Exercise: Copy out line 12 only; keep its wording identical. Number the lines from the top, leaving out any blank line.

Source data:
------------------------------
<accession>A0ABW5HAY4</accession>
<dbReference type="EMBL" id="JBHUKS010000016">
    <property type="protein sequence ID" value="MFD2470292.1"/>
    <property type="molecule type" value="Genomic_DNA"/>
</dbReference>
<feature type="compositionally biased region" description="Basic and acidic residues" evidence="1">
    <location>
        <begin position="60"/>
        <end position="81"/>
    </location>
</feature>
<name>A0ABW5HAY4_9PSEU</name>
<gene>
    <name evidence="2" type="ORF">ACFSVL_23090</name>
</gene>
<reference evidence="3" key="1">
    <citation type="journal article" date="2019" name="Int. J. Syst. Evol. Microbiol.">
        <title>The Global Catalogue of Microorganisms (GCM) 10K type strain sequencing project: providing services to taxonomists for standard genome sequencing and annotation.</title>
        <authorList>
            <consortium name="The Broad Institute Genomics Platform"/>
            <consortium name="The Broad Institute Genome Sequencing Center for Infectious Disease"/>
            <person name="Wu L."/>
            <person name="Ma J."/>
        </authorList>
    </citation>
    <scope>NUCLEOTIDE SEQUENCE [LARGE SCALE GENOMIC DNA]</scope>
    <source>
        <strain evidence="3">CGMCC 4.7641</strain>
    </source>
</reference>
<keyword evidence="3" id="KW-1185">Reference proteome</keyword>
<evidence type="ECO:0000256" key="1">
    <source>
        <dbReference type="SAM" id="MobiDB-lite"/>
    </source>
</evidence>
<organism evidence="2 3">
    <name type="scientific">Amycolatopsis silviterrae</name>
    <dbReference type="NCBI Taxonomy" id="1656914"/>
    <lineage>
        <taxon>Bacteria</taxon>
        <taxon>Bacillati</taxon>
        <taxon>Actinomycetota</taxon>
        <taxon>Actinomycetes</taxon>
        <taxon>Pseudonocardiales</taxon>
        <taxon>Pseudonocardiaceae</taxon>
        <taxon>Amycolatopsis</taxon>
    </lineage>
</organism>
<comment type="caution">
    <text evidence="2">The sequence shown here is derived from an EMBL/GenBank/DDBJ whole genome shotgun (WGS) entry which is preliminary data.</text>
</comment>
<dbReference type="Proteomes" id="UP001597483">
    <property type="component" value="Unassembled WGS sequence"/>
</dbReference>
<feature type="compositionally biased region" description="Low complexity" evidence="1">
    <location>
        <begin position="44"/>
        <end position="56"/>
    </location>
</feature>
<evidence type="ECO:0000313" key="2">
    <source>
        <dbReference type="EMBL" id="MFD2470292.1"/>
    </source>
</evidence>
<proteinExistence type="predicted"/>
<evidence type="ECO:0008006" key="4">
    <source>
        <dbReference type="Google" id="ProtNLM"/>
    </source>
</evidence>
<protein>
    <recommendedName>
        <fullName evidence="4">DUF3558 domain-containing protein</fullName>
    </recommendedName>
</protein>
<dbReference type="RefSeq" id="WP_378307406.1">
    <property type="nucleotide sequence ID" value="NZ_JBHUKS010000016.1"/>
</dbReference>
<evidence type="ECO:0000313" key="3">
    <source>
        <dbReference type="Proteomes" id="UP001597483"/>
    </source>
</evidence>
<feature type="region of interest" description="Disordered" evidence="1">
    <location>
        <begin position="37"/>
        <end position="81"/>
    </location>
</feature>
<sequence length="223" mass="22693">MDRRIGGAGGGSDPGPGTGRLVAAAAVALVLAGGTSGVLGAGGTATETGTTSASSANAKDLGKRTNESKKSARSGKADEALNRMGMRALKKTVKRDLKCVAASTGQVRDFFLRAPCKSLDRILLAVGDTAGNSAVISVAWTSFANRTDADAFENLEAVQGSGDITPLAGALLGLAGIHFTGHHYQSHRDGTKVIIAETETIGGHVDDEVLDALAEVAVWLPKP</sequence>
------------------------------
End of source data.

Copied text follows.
<name>A0ABW5HAY4_9PSEU</name>